The decision to outsource production of Australian Prescriber was made by the Commonwealth Department of Health and Ageing. This editorial will not examine the dynamics of that decision, but it is important to point out that at all times in its deliberations on this matter, the National Prescribing Service Board's primary concern was to guard not only the survival of Australian Prescriber, but also its national and international stature. It has always been our understanding that the outsourcing ofAustralian Prescriber had as its main driver, the isolation of the journal from the dynamics of the Government's annual budget cycle. In this context, tenure with the National Prescribing Service brings with it a minimum four-year guarantee of operational stability.

Another central concern in our negotiations with the Department of Health and Ageing has been to see sufficient funding allocated to Australian Prescriber to allow continued production of the journal along with the full roll-out of National Prescribing Service programs, without either impinging on the capacity of the other. The National Prescribing Service was able to convince the Department of the importance of these goals and has secured the funding needed to achieve them.

Two other factors were crucial to maintain the authority of Australian Prescriber in the transition to private ownership: continuity of expertise and editorial independence. The National Prescribing Service has been able to recruit key members of Australian Prescriber staff which in itself is a measure of their professional commitment to this public health enterprise. Our relationship with the Executive Editorial Board ofAustralian Prescriber has always been mutually productive, and an absolute commitment to its continued editorial authority has been given by the National Prescribing Service Board. The National Prescribing Service has several policies and procedures which effectively deal with the potential conflicts of interest which may arise when multi-stakeholder activities are undertaken, and I am confident these will serve us well in our management of Australian Prescriber.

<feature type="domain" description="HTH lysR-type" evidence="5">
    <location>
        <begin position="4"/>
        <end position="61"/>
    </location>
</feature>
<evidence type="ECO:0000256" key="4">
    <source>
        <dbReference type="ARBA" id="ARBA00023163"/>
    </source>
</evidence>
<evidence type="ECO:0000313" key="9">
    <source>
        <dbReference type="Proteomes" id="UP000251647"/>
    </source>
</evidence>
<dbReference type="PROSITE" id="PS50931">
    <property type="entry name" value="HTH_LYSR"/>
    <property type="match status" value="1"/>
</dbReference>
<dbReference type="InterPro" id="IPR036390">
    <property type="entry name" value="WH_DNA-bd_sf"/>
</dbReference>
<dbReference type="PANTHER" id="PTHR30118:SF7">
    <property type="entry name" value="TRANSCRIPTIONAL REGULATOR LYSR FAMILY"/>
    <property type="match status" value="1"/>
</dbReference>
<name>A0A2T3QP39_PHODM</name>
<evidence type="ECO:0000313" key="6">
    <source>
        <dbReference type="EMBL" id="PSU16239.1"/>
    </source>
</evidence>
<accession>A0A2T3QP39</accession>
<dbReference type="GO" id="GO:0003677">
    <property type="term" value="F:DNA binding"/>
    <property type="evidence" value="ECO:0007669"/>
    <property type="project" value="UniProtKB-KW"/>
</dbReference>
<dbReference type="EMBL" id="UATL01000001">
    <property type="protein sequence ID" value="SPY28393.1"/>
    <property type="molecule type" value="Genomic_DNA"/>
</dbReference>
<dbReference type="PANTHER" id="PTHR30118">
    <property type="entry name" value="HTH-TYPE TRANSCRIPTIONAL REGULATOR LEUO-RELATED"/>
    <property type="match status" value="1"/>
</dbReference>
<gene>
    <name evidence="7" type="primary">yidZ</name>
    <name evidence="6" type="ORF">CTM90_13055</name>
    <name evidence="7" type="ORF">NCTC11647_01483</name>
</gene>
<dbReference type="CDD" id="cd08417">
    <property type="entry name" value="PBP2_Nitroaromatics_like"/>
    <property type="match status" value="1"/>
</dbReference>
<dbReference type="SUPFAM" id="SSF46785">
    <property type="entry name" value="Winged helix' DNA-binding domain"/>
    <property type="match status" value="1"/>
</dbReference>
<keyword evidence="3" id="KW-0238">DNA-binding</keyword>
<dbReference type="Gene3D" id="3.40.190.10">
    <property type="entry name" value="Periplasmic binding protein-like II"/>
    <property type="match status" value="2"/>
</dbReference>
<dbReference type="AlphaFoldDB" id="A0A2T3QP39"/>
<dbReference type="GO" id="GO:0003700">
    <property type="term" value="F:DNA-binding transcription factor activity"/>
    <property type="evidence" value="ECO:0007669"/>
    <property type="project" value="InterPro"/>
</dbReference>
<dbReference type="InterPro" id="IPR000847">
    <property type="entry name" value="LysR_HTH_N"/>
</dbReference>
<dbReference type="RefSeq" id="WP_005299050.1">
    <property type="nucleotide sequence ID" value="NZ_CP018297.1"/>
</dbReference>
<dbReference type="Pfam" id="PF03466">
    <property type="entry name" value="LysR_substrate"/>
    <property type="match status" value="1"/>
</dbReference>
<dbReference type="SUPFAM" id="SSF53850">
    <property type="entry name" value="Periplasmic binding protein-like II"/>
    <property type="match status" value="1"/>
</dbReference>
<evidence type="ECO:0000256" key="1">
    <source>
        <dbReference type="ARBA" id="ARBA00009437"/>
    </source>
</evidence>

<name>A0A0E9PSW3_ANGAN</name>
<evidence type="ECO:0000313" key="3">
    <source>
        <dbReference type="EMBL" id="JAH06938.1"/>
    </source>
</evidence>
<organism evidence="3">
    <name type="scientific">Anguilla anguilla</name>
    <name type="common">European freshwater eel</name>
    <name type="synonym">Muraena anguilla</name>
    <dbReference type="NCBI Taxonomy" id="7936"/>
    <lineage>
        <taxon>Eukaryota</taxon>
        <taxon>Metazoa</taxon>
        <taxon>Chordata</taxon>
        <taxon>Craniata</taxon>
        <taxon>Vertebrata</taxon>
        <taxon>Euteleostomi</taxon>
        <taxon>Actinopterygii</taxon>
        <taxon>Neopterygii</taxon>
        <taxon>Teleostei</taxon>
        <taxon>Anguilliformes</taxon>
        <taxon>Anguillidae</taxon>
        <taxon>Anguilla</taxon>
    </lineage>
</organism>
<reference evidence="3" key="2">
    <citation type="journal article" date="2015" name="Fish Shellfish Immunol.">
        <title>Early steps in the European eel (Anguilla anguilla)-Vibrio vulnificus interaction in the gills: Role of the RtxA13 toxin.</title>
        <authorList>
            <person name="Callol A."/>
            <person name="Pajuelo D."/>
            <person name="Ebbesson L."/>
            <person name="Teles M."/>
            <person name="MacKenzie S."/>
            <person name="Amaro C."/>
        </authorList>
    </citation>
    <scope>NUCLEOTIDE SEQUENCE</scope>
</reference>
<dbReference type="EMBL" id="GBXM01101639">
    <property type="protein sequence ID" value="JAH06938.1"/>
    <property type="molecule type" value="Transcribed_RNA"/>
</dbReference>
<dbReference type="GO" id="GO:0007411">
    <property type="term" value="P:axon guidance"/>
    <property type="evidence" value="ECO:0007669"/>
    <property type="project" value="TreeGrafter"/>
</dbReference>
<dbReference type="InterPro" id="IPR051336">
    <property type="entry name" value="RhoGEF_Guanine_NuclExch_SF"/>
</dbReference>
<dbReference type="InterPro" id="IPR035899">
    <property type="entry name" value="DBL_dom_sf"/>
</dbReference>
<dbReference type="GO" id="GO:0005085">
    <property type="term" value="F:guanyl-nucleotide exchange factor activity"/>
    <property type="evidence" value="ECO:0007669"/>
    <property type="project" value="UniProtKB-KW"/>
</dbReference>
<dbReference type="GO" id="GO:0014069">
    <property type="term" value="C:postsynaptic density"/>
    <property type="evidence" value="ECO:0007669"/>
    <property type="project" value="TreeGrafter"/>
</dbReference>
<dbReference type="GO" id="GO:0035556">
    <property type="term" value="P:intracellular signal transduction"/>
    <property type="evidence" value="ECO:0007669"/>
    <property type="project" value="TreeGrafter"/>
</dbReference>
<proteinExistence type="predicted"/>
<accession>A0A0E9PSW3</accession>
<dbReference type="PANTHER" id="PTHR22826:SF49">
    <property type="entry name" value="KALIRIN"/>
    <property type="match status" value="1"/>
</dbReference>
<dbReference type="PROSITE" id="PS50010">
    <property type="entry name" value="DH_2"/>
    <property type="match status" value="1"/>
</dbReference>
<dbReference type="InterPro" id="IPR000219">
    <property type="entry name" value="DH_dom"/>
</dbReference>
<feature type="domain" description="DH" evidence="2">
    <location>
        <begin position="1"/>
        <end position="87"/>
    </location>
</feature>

What of the future? Business as usual in respect of the core functioning of Australian Prescriber. However, evolution is essential for enhanced effectiveness. We will, in consultation with the new Editorial Executive Committee of Australian Prescriber, professional, consumer and other stakeholders, focus on issues including greater integration of QUM messages, better penetration of target constituencies, and more efficient and interactive methods of distribution.

In this new phase of Australian Prescriber operations, a sense of insecurity is understandable, caution is required and scrutiny will be welcomed. The National Prescribing Service looks forward however to bringing the power of this venture to the pursuit of QUM in Australia.

E-mail: [email protected]


Stephen Phillips

General Practitioner, Maroochydore

Chairman, National Prescribing Service Ltd.